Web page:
The current debate over “reforming” health care in America — and lest anyone need reminding, “reform” means more laws dictating our health-care decisions — is a perfect opportunity to start asking important questions about the world around us.
In an essay written in 1973, “The Metaphysical versus the Man-Made,” the philosopher and novelist Ayn Rand spoke about the fundamental and important difference between two opposing views on reality. One view she describes as expressing the “primacy of existence,” while the other upholds the “primacy of consciousness.”
Properly dealing with reality requires a healthy, functioning brain belonging to a person who perceives what is going on around him and attempts to conduct himself in accordance with what Rand called the “metaphysically given.”
“The primacy of existence (or reality),” she said, “is the axiom that existence exists, i.e., that the universe exists independent of consciousness (of any consciousness), that things are what they are, that they possess a specific nature, an identity. The epistemological corollary is the axiom that consciousness is the faculty of perceiving that which exists — and that man gains knowledge of reality by looking outward.”
By contrast, some people believe that consciousness is the ultimate authority on reality, or, as Rand put it, they embrace “the notion that the universe has no independent existence” separate from human consciousness. For those people, merely wanting something to be so should be sufficient to make it so — and that can have dire, even dangerous consequences. Ask yourself whether air travel is a refutation of the law of gravity — or whether it was made possible by first accepting the law of gravity as a fact. Any doubt on the matter will quickly evaporate if you step off of a cliff grasping a cinder block rather than a hang glider — regardless of how much you want to fly.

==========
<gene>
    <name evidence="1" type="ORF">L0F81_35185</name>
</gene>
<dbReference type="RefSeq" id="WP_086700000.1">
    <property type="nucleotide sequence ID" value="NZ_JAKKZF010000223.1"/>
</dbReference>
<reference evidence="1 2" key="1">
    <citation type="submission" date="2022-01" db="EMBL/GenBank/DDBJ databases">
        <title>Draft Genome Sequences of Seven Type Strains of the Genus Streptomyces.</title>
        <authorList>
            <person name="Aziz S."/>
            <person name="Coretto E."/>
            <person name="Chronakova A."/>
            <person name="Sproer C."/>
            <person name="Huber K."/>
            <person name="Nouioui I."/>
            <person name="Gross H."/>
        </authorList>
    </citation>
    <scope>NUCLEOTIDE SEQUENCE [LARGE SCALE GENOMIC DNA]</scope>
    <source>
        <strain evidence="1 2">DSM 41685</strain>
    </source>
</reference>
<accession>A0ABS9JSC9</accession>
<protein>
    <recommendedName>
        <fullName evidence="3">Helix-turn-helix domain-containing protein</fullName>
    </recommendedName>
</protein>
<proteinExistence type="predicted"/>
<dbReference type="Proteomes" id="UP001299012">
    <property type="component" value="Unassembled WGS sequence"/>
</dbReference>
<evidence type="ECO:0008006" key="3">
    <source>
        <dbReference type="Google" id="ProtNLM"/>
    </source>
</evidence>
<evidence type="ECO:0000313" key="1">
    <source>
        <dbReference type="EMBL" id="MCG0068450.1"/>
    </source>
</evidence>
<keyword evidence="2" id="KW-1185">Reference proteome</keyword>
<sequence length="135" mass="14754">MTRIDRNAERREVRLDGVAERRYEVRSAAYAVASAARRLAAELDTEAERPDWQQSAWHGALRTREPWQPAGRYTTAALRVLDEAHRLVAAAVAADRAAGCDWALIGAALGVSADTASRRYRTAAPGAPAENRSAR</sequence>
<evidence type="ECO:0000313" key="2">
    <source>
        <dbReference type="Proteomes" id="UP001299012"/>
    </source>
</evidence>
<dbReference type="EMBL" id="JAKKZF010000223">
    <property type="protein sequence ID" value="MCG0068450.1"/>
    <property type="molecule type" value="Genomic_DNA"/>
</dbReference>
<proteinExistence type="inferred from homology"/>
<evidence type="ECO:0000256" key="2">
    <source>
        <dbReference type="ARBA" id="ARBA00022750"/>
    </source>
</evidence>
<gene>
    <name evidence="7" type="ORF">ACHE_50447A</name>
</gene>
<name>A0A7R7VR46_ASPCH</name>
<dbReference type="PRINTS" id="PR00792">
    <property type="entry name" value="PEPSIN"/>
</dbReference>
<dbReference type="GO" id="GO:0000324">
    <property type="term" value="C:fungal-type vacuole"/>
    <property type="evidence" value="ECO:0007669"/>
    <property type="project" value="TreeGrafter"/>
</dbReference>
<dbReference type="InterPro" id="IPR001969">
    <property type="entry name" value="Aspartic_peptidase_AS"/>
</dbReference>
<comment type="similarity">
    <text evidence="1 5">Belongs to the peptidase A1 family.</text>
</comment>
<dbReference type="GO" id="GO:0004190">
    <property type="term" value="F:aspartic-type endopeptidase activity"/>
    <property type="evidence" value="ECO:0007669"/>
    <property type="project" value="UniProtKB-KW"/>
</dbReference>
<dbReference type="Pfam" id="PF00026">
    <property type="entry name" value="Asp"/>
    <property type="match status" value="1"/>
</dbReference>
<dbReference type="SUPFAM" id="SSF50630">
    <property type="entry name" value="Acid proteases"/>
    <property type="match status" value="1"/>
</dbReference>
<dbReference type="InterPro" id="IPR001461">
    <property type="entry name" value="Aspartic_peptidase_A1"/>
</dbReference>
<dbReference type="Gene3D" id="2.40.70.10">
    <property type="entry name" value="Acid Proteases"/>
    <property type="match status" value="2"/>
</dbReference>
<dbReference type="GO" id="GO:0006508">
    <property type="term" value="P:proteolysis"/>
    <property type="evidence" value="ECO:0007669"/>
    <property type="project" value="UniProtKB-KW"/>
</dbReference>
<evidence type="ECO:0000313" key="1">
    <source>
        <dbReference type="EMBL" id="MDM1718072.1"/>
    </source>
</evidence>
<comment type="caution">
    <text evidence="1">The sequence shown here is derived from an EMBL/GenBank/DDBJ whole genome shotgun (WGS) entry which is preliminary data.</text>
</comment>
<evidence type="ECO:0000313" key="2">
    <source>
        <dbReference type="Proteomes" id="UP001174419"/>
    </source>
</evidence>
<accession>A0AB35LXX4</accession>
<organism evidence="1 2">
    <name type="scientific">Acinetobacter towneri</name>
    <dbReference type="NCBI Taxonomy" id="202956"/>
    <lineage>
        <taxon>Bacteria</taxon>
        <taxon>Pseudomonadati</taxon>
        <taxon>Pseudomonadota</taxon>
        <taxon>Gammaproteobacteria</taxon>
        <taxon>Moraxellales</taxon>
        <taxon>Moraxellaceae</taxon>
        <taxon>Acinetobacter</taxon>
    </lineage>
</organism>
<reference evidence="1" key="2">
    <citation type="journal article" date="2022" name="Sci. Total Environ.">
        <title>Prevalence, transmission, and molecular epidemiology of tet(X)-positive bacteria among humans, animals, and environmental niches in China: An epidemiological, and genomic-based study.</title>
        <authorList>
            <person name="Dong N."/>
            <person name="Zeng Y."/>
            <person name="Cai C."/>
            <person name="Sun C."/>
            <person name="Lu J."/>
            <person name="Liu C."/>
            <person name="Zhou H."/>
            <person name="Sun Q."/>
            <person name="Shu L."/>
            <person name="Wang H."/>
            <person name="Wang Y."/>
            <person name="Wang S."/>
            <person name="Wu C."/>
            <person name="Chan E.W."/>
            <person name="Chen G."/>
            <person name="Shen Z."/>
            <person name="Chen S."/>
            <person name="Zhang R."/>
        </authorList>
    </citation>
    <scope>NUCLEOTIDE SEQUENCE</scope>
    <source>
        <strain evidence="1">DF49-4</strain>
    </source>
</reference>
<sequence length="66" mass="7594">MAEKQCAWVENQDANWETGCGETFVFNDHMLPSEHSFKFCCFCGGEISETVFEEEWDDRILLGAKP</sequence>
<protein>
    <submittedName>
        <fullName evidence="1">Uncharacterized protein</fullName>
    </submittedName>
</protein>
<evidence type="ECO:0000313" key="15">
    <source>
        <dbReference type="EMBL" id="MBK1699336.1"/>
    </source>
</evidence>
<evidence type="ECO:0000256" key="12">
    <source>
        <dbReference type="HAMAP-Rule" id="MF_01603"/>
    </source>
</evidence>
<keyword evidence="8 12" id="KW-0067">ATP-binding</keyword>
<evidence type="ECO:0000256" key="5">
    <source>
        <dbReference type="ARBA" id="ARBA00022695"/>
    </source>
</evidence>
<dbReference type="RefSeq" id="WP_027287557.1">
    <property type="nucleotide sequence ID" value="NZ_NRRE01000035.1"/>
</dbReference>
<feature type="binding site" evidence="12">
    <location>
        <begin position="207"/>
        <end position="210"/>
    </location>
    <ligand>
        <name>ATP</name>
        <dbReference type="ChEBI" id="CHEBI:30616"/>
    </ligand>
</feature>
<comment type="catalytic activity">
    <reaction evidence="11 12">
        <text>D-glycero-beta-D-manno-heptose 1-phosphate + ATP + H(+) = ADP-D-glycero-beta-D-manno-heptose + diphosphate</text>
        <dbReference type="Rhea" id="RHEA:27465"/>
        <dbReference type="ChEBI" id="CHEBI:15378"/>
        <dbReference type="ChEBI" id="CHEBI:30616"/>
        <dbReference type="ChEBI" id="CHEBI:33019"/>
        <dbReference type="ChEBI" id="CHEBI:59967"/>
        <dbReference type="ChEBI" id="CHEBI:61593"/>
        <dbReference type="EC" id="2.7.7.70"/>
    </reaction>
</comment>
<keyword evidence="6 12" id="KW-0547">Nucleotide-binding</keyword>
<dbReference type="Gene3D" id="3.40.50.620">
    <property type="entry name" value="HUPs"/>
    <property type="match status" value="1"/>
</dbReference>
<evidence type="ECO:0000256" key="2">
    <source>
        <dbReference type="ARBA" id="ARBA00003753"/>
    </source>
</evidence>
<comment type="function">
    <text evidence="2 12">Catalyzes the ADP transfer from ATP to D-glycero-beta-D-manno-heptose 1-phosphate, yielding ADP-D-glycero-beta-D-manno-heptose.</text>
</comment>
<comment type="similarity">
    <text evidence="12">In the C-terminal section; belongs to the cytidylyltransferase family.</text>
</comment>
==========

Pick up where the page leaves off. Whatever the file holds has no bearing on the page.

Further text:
Can man-made laws alter this state of affairs?
If we can dictate reality — if human volition creates reality, rather than providing us with the means to adhere to it — then anything that people want is simply a matter of choice.
The “metaphysically given” exists outside of any human views on right or wrong. A hurricane, tornado, or a flood are metaphysical facts; no one makes them happen, they simply happen. Men can, and do, make preparations for these “acts of God” — but only by first acknowledging that they are indeed facts of reality.
Another fact of reality is that man is a very specific kind of animal. We use reason and logic to understand reality, but we also require the freedom to act. The need for food, shelter, clothing, et cetera must be understood as requiring corresponding actions aimed at obtaining them.
Which leads us to the most important point in this entire discussion, one constantly overlooked in our modern society of cell phones, personal computers, supermarkets, and skyscrapers: the absence of what we need to satisfy our needs and desires is the metaphysically given! There is no right or wrong here. As free-market economists have been trying to remind us for years, poverty is simply the natural state of affairs.
Laws and government can protect our wealth, but they cannot turn the tide. Laws can prescribe proper human behavior, but they do not refute the laws of nature.
Those who are striving for “universal health care” are succumbing to the “primacy of consciousness” — the erroneous belief that simply wanting something is sufficient to make it happen. For decades they have had their way with implementing healthcare programs — Medicare, Medicaid, HMOs, employer-provided health insurance, prescription drug benefits — but rather than making medical care more available they instead have made it more expensive and harder to obtain, which they then use as “justification” for more laws … and downward we spiral.
It is time to reject a flawed philosophy that sees in government the answer to all our ills. Instead we should embrace the reality that health care, like food, clothing, shelter, and anything else we want, cannot be conjured out of thin air — or a legislator’s magic wand.